• CVD accounted for 12% (24,000 DALY) of total burden in Indigenous Australians in 2011 (13% males, 11% females), making it the disease group with the third greatest contribution, behind mental and substance use disorders (19%) and injuries (including suicide) (15%)
  • coronary heart disease accounted for 58% of CVD DALY and stroke 14%. In terms of overall DALY, coronary heart disease caused the most of any disease or injury (7% of total DALY) and stroke ranked 15th (2% of total DALY)
  • 88% of the burden from CVD among Indigenous Australians was fatal, and 12% non-fatal. The disease that had the highest proportion of fatal burden among Indigenous Australians was cardiomyopathy (98% fatal)
  • the rate of DALY for CVD among Indigenous males was 2.6 times that of non-Indigenous males, compared with 3.2 times for Indigenous and non-Indigenous females
  • CVD was responsible for 19% of the total health gap between Indigenous and non-Indigenous Australians
  • the rate of DALY for rheumatic heart disease among Indigenous Australians was 6.6 times as high as the rate among non-Indigenous Australians (2.8 and 0.4 DALY per 1,000 population). The rate for CHD was 3.1 times as high (41.3 and 13.4 DALY per 1,000 population).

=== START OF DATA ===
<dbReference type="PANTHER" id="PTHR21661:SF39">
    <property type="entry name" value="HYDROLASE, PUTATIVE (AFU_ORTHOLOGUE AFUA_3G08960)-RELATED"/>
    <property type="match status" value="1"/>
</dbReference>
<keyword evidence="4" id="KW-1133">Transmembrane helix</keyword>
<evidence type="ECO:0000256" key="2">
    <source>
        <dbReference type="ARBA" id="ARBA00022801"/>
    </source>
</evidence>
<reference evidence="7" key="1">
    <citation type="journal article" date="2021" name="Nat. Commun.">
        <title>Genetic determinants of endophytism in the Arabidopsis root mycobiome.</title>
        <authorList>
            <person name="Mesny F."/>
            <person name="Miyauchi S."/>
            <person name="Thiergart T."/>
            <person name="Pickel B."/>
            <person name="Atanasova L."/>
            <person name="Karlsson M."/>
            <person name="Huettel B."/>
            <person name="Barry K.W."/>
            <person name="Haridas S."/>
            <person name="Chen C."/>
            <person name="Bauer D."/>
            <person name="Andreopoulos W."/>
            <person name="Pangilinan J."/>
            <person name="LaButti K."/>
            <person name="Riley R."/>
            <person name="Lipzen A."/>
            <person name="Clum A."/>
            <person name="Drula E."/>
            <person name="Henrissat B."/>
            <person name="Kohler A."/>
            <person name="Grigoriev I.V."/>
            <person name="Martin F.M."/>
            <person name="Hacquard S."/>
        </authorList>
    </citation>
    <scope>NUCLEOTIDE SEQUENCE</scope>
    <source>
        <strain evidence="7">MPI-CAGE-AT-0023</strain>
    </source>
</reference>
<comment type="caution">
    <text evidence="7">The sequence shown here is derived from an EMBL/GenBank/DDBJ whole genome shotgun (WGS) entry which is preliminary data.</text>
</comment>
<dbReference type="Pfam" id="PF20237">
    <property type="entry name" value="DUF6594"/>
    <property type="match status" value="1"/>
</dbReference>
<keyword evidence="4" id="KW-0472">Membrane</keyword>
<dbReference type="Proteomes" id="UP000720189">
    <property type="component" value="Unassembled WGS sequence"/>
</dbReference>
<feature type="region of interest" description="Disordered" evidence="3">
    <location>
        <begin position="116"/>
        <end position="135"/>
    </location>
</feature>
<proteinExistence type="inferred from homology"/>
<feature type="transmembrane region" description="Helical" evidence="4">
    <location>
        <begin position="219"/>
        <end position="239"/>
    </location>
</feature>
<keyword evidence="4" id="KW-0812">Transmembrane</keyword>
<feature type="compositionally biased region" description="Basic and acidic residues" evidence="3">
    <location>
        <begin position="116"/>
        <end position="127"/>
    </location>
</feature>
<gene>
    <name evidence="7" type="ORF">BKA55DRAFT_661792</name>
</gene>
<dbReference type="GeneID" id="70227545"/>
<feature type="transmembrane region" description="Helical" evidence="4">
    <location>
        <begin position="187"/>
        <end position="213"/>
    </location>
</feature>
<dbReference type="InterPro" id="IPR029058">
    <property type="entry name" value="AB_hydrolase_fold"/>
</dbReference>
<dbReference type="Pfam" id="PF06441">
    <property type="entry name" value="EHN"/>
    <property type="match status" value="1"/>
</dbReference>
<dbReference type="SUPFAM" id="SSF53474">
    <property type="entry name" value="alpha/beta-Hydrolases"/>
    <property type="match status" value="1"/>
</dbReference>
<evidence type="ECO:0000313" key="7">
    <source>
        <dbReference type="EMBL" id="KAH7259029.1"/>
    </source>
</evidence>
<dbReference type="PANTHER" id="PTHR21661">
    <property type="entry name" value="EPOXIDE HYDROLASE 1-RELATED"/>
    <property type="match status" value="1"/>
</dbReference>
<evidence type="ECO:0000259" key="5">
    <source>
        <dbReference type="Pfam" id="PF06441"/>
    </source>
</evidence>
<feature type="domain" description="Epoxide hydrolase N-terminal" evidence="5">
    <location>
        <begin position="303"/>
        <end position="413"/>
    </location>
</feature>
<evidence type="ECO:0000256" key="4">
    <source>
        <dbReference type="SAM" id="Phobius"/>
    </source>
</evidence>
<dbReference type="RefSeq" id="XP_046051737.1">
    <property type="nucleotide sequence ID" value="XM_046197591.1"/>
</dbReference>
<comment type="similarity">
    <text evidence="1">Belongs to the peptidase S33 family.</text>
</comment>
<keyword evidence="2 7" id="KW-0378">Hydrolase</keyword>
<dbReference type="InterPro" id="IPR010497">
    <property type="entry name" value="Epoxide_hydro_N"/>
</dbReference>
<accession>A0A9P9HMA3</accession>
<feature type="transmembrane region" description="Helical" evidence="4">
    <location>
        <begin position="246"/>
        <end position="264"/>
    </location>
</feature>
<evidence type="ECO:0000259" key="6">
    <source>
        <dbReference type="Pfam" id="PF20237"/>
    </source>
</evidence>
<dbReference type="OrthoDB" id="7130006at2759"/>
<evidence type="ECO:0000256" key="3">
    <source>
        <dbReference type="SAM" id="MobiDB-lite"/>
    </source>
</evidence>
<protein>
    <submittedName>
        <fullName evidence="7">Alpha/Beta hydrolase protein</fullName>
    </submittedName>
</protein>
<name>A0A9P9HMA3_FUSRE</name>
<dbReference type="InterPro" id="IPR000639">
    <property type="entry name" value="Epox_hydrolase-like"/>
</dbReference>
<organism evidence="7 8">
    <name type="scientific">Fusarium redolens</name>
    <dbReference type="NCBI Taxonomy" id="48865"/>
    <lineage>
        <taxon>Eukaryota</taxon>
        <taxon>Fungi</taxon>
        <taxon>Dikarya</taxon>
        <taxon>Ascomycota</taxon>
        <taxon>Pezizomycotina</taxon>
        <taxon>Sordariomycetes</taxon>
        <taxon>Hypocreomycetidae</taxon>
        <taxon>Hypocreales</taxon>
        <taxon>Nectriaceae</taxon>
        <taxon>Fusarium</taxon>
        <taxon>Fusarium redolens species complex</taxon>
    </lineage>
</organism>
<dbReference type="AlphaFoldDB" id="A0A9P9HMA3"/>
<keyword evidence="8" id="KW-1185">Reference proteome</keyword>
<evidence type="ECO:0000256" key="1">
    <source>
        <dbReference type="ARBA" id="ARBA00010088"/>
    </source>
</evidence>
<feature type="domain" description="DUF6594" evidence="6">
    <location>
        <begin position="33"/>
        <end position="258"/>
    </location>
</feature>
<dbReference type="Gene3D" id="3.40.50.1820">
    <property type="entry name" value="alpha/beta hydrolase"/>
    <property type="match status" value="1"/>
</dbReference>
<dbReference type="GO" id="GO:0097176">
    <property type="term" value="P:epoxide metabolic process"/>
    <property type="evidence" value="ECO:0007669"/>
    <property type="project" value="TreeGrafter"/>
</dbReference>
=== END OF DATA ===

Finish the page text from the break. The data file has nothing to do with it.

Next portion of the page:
Contribution of risk factors

A portion of burden of disease is preventable, being due to modifiable health risk factors. The Australian Burden of Disease Study 2018 has estimated the disease burden which can be attributed to these modifiable risk factors (AIHW 2021).

Of the total burden of CVD in Australia in 2018, 68% was attributable to the risk factors included in the study.

The leading risk factors contributing to the total CVD burden in 2018 include high blood pressure (36%), dietary risks (31%), overweight (including obesity) (22%), high cholesterol (21%) and tobacco use (11%) (Figure 4).

Note that as each risk factor was analysed separately, percentages cannot be added together, and do not add up to the joint effect of all risk factors.

Figure 4: Proportion of cardiovascular disease DALY attributed to selected risk factors, 2018

The bar chart shows high blood pressure was the leading risk factor attributed to the burden of cardiovascular disease in 2018, followed by dietary risks, overweight and obesity and high cholesterol.

Estimations of the contribution of risk factors varied across individual cardiovascular conditions (AIHW 2021):

  • coronary heart disease—air pollution 8.6%, alcohol use 3.7%, dietary risks 51%, high blood plasma glucose 6.5%, high blood pressure 42%, high cholesterol 37%, impaired kidney function 6.4%, overweight and obesity 28%, physical inactivity 16%, tobacco use 13%.
  • stroke—air pollution 8.3%, alcohol use 5.9%, dietary risks 26%, high blood plasma glucose 5.8%, high blood pressure 39%, high cholesterol 16%, impaired kidney function 6.3%, overweight and obesity 24%, physical inactivity 9.2%, tobacco use 11%.
  • atrial fibrillation—alcohol use 9.8%, dietary risks 6.0%, high blood pressure 31%, overweight and obesity 29%, tobacco use 7.8%.